Finally, at 18, there was a smile. A tough day, an important day, ended with the kind of validating and satisfying conclusion that means so much to player like MJ Daffue—a player with a lot of heart, little status and no quit in him.
For much of Sunday’s final round of the Workday Charity Open, Daffue traipsed about Muirfield Village Golf Club wearing the look of a man who had hamburger money in his pocket but had just ordered the lobster. Worry seemed permanently etched on his countenance. After an impressive bogey-free 7-under 65 on Saturday—just hours after making the cut on the number with a birdie on his final hole—Daffue began the final round inside the top 10 and hoped like hell to stay there.
If he could keep a magical week going for 18 more holes, get that precious top 10 to earn an exemption into the 3M Open in two weeks in Minneapolis, he could build some momentum, something he’s rarely enjoyed since he turned professional eight years ago. Maybe he could earn enough FedEx Cup points to finish in the top 200, which would get him in the Korn Ferry Finals.
A lot riding on 18 holes. But, then, there always is for someone.
The South African native battled as best he could, but a few poor swings had immense consequences for his scorecard. But then came the finish, a closing birdie from 21 feet, and Daffue smiled and even laughed a bit. It gave him a final-round 1-over 73 but bumped him into the top 25. At eight-under 280, Daffue finished T-22 with the likes of Hideki Matsuyama and Rickie Fowler.
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“Oh, man, obviously a great week. I think if you said 22nd before the week, I would have taken it,” said Daffue, 31, who was playing in just his second PGA Tour event. “But just today, it was funny enough the best ball-striking I’ve had, but I had only four loose shots, and it cost me four shots, and that’s exactly where I’m at. Four shots better puts me in the top 10. Just got unlucky, and like I said yesterday, especially this golf course, it will take but it will give, too.”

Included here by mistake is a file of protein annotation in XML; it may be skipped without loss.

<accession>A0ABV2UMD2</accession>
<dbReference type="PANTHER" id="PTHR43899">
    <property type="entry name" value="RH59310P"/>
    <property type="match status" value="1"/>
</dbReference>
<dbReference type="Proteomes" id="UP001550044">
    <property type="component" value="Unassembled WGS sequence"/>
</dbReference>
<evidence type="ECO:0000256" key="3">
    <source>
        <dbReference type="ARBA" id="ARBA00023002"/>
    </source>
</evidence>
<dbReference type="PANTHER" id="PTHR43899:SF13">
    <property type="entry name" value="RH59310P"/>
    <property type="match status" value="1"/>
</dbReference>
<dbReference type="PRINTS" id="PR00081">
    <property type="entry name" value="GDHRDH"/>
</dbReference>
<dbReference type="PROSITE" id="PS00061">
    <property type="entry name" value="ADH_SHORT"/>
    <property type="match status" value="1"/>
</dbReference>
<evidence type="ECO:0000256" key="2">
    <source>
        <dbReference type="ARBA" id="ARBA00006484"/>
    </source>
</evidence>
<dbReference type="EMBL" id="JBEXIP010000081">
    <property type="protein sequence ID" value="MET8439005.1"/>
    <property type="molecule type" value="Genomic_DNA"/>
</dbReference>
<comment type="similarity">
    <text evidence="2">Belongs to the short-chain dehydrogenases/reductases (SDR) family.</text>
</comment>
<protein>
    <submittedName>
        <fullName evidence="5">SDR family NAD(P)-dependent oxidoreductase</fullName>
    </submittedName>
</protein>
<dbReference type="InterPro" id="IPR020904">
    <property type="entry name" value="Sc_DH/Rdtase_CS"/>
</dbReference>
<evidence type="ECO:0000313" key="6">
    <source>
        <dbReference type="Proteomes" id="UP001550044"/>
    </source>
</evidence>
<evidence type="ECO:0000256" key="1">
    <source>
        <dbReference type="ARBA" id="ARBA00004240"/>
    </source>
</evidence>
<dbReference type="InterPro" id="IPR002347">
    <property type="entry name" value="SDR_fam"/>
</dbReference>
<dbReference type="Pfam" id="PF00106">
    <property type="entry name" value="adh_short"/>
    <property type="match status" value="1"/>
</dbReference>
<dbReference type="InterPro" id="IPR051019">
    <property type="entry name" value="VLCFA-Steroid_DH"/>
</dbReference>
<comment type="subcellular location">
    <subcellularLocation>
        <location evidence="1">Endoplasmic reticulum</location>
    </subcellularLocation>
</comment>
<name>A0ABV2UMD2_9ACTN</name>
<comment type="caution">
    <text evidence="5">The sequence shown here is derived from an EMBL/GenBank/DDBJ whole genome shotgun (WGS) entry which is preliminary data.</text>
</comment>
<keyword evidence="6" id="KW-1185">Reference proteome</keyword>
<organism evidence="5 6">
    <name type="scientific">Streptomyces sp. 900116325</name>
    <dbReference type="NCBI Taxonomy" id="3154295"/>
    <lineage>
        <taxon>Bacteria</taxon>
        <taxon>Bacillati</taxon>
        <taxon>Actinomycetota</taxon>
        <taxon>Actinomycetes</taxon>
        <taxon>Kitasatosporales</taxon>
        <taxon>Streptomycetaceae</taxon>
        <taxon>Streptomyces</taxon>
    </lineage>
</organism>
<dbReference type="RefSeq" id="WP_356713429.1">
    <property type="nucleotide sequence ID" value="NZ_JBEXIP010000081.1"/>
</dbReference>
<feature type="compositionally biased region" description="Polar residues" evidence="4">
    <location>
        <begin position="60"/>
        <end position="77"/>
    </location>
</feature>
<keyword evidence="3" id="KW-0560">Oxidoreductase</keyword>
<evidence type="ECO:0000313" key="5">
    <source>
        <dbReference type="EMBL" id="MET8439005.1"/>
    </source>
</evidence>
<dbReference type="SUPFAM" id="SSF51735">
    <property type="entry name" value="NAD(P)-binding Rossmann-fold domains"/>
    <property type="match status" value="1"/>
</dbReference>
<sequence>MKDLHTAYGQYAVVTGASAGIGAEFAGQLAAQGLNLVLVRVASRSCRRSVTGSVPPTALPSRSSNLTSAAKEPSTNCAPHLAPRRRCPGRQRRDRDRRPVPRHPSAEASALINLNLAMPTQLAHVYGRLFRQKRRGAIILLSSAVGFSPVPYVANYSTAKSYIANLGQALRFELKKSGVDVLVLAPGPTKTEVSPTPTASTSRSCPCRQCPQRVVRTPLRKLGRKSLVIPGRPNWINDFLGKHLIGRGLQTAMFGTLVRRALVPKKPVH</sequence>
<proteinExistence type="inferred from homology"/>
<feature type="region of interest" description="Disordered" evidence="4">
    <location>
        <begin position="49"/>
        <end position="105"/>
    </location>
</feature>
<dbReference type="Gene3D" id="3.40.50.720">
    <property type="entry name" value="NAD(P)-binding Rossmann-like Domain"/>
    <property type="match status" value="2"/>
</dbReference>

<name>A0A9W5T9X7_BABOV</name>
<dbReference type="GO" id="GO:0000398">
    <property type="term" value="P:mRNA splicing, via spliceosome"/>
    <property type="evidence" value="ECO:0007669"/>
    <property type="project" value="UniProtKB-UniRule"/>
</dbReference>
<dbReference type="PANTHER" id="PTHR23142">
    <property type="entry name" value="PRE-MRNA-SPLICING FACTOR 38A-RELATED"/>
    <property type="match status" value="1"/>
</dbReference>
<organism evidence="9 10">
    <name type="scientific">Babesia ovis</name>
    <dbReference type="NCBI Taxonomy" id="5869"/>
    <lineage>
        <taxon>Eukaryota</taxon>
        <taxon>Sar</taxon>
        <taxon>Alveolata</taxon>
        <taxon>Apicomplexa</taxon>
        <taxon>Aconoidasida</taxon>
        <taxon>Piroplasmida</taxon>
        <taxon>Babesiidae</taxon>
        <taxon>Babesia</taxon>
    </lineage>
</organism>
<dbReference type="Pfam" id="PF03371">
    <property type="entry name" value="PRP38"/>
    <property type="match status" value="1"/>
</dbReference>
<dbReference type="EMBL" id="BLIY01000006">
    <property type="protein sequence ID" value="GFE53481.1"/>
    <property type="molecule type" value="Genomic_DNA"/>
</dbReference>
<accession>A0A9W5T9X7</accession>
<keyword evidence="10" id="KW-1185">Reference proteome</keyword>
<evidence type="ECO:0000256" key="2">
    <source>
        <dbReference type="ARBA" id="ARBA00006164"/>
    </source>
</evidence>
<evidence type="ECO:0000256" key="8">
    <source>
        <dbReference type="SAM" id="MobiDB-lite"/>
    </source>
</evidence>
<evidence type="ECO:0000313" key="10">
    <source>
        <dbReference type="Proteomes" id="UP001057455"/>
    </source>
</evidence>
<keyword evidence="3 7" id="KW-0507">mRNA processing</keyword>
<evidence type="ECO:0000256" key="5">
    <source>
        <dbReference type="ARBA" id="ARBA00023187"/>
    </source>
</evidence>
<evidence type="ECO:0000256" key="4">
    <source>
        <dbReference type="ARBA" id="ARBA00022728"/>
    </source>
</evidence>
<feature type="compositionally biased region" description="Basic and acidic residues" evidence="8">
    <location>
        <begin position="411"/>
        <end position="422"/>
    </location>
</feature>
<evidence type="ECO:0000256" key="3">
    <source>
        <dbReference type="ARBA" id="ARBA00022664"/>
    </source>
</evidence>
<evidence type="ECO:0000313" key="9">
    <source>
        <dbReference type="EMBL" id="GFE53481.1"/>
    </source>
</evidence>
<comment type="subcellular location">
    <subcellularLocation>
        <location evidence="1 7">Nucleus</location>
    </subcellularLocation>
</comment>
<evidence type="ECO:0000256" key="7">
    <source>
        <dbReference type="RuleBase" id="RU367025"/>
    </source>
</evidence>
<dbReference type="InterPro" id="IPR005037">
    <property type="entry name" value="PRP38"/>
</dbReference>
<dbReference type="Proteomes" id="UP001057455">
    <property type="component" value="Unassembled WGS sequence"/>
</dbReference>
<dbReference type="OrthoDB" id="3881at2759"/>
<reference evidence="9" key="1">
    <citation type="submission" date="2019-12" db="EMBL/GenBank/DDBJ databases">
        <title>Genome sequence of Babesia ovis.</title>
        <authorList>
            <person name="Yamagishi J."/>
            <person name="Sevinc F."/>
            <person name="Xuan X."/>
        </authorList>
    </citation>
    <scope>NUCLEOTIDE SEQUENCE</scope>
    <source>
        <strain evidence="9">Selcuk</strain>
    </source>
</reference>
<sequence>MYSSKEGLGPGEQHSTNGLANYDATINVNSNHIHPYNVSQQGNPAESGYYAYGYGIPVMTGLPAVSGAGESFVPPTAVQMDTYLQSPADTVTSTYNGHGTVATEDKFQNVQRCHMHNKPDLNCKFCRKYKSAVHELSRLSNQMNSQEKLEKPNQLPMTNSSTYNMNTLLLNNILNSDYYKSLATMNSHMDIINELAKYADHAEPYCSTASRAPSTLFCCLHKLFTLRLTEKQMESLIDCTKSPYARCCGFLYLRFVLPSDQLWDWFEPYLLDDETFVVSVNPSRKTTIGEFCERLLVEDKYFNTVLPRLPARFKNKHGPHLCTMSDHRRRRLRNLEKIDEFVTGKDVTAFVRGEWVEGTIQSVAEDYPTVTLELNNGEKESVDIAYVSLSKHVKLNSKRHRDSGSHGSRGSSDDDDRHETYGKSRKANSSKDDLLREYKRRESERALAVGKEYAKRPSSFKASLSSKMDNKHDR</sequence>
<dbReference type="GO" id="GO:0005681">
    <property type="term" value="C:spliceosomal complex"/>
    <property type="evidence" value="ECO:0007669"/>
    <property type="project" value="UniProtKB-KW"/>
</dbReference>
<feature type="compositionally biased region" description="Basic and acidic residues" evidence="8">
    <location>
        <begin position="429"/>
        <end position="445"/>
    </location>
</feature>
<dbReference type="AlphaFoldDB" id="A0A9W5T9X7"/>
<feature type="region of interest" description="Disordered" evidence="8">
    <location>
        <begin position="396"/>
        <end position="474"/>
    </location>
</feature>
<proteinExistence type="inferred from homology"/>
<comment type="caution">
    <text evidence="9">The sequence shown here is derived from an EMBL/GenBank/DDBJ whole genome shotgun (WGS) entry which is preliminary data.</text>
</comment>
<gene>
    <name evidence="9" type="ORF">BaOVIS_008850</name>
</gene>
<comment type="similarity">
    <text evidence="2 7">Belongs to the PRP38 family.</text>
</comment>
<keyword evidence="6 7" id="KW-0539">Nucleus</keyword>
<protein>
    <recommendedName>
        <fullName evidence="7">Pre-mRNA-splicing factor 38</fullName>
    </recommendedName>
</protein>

Daffue (pronounced Duf-fee) earned a spot in the 157-man field by claiming the second of two spots in Monday qualifying thanks to converting 11 birdies in a nine-under 63 at The Country Club of Muirfield Village, located across the street from Muirfield Village GC. It was the sixth time in his last 10 attempts he made it through Monday qualifying, but the other five were on the Korn Ferry Tour. His only other PGA Tour start came earlier this year at the Puerto Rico Open, where he ended up T-52.
He was on the cutline of two under through 14 holes when the second round was halted due to darkness after two weather stoppages. He returned Saturday and promptly bogeyed the sixth. After pars at 7 and 8, his prospects for a third-round tee time hinged on the par-4 ninth. Daffue responded with a pitching wedge from 152 yards to 2 feet. He checked the line three times with his caddie before deciding to simply drill it straight in.
“It’s like they say, never take anything for granted,” said Daffue, who came to the U.S. in 2008 and played golf at Lamar University, where he won six collegiate titles and earned honorable mention All-American honors in 2012.
After college, Daffue played parts of four seasons on the Sunshine Tour in South Africa. He played nine Korn Ferry events last year, mostly after Monday qualifying, and in the fall and earlier this year competed on the All Pro Tour. Last month he finished a career-best third in the APT’s Fore The Kids Shootout at Brownwood Country Club in Brownwood, Texas.
Brownwood is a long way from Dublin, Ohio, and while Brownwood CC is surely a nice track, it’s no Muirfield Village, one of the top-rated courses in America and among the most popular on the PGA Tour. Yet Daffue went out in a twosome with Chesson Hadley on Saturday and registered the low round of the day to eclipse six men who shot 66, including third-round leader Justin Thomas.
Sunday loomed larger than Christmas for a 5-year-old, but Daffue couldn’t conjure the same magic despite playing well. He blocked a drive on the sixth hole that found the cart path and bounded out of bounds, leading to a double bogey—and it could have been a triple had he not sank a 10-footer. He made bogeys on both par-5s on the inward nine with 5-iron in hand for his second shot at each. It was a struggle.
“I think it was a little bit of nerves,” he said.
But he never gave up, not even at the last, the difficult par-4 18th that is among the hardest closing holes on the tour. Something to take away from the week, besides a career-best check of $59,830.
“I think I did a pretty good job of staying in the moment and focusing on the shot ahead, but you lose your vision or your focus for a split second, and you make a bad swing,” he noted. “It’s not as much a bad shot, it’s just I had four mis-hits, and that doesn’t work. Yeah, a long tournament, especially if you count my nine under par on Monday, I’m really 17 under.”
When you’re looking for things to build on, this isn’t a bad way to go. Now if he can only get the chance to build on it. His next chance will be a week from Monday in Minnesota.
“If you give me more opportunities, I think I’ll be able to somewhat get status,” he said confidently. “I’m just glad I got some FedExCup points and I’m creeping closer trying to get in that top 200. There’s two more Mondays left [in the season].”
Two Mondays and, if this past week was any indication, endless possibilities.